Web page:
Well, we understand stellar physics pretty well, so unless you're going to invent some new physics (which might as well be magic) the only answer seems to be to find a way to add matter to the Sun. (For a main sequence star, the temperature and luminosity increases with increasing mass. The Sun is a main sequence star, and if it left the main sequence, the consequences for Earth would be much worse than just some hotter weather. So the Sun needs to remain on the main sequence.)
I can see three ways to get added mass -- or, rather, three kinds of added mass: Normal matter, dark matter, black holes. Note that the amount of added matter needed is large -- multiple Jupiter masses, or tens of thousands of Earth masses. All the planets in the Solar System are probably not enough.
Getting more normal matter into the Sun is not impossible, but is pretty hard to do without adversely impacting (pun intended) the Earth. Basically, you need a reason that vast quantities of solid matter -- comets, planets, whatever, come streaming into the Sun more or less perpendicular to the ecliptic. (This is so that you don't have to have the incoming debris dodge the Earth -- or the Earth to dodge the incoming debris.) The problem is that we have absolutely no reason to think that such masses of matter exist or that it would stream straight into the Sun.
(It's easier to imagine that there's a lot of cold matter -- a super-dense Oort Cloud -- moving towards the Solar System. We can barely detect our own Kuipier Belt, and it's much closer and much denser that the Oort Cloud would be until just before it hits. The problem is that it would not stream towards the Sun, but would necessarily be much wider than the Solar System and would hit all the planets as well. It would appear to us as a huge flood of comets all coming from the same direction -- a bit like driving into a snow storm where the snowflakes are comets. To get enough matter into the Sun that way would pummel the Earth.)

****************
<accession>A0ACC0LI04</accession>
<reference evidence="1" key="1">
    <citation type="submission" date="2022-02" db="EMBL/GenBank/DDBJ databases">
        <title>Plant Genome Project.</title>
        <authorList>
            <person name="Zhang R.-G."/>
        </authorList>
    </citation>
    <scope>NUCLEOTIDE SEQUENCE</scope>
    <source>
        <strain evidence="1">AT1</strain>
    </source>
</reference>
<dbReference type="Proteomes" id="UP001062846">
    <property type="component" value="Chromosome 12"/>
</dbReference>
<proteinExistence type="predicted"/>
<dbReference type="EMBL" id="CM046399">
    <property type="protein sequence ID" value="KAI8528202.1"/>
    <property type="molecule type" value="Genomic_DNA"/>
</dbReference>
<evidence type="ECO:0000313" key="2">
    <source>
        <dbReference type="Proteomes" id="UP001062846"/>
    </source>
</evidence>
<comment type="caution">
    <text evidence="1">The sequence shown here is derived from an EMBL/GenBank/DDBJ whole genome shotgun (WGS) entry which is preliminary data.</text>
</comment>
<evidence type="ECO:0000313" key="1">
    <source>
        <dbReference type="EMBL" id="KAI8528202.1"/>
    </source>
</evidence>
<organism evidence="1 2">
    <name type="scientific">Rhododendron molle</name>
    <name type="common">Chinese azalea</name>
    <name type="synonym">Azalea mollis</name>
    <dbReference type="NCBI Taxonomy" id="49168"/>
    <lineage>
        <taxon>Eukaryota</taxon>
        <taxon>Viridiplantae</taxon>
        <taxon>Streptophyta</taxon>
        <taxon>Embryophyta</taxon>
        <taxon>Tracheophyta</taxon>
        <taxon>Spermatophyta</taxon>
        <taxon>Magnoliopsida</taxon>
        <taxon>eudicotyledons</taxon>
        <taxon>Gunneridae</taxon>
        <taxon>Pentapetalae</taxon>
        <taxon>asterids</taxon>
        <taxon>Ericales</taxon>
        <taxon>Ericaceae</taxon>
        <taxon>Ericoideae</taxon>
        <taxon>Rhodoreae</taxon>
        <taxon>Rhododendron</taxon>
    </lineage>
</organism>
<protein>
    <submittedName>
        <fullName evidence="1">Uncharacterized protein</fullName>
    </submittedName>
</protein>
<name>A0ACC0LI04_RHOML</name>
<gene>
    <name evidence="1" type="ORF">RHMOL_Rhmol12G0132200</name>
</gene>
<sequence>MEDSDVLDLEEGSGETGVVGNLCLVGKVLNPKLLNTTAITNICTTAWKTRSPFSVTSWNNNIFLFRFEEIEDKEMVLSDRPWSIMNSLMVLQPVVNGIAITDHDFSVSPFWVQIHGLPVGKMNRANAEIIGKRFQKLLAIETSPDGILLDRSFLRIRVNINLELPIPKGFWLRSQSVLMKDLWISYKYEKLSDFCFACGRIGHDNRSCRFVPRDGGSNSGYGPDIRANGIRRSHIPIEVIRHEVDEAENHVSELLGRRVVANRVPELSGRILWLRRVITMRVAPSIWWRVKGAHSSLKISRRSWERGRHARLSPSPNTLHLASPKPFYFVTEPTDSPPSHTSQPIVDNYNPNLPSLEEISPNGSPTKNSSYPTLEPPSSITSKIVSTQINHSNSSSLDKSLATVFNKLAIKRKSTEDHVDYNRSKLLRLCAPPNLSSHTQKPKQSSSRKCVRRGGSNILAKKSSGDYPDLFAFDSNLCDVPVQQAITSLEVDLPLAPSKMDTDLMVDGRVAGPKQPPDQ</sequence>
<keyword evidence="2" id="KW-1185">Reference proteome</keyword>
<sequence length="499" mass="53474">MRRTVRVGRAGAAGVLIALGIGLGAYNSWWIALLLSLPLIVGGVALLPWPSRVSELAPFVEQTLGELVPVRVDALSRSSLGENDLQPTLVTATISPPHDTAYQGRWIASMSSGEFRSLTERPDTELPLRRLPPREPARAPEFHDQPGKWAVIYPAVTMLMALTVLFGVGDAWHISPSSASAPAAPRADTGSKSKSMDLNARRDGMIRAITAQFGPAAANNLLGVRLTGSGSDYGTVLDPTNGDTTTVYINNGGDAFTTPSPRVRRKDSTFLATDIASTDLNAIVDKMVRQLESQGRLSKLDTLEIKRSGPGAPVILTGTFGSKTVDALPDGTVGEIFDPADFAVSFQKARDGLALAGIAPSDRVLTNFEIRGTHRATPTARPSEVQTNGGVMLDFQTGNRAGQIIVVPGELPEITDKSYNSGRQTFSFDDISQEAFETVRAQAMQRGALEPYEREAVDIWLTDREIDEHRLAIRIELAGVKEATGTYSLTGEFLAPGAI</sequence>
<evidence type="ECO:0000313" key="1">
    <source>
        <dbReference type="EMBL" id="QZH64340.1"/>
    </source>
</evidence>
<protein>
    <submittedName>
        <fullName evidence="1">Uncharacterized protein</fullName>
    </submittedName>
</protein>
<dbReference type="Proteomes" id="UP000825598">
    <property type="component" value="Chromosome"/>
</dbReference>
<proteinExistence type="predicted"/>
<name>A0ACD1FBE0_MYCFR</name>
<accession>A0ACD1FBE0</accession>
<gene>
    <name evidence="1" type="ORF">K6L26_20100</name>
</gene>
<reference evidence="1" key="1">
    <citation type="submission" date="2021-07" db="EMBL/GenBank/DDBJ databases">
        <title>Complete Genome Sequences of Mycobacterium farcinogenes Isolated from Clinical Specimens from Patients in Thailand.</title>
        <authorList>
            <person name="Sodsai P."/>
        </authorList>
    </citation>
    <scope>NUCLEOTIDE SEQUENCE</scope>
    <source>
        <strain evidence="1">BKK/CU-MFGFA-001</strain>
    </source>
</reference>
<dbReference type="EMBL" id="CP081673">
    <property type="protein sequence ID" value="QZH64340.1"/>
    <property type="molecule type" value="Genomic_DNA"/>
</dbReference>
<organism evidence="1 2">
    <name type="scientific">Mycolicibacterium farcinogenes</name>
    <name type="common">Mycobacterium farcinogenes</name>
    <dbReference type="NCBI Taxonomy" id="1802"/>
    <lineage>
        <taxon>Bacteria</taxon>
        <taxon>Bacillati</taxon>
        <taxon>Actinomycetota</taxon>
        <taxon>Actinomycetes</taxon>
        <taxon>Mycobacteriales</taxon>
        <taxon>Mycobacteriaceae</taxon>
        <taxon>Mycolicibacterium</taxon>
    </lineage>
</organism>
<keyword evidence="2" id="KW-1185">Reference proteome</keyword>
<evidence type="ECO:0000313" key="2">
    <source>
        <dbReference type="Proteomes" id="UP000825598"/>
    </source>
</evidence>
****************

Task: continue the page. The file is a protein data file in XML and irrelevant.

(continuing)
I think Dark Matter is your answer. DM doesn't interact with normal matter except gravitationally, and it's very hard to detect. While we have no reason to think that local concentrations exist (and some good theoretical ones to think they don't) we can not presently not tell from observation one way or the other. Finally, while we think that DM doesn't interact much with normal matter, we could be wrong. Postulate that when NM is hot enough and dense enough there's a frictional interaction with DM.
So postulate that the Solar System plows into a really, really dense clump of DM. The Earth flies right through it with no more than a few blips on scientists' instruments, but the center of the Sun being hot and dense picks up a huge mass of it. The DM doesn't participate in fusion, but it does make the Sun more massive and the added pressure raises energy production and thus luminosity. It might work.
Black Holes maybe might work. What you need, I think, is for the Sun to encounter a swarm of Jupiter-mass (or perhaps smaller) BHs, once again aimed right at the Sun from outside the ecliptic. (Aimed? By whom?) They should be small enough that they don't immediately swallow the Sun, but would be massive enough to increase the Sun's mass and hence luminosity.
The problem with the BHs is that they eventually would eat the Sun. Oops.
The problem with all these schemes is that it takes ca. a million years for an increase in fusion in the Sun's core to work its way out to the surface and increase luminosity. So (a) this means that the increased mass must have arrived a million years ago and (b) it also means that we would not see a sudden (only 500 years!) increase, but a gradual increase lasting a hundred thousand years or more.
So some rapid talking and handwaving will be necessary regardless.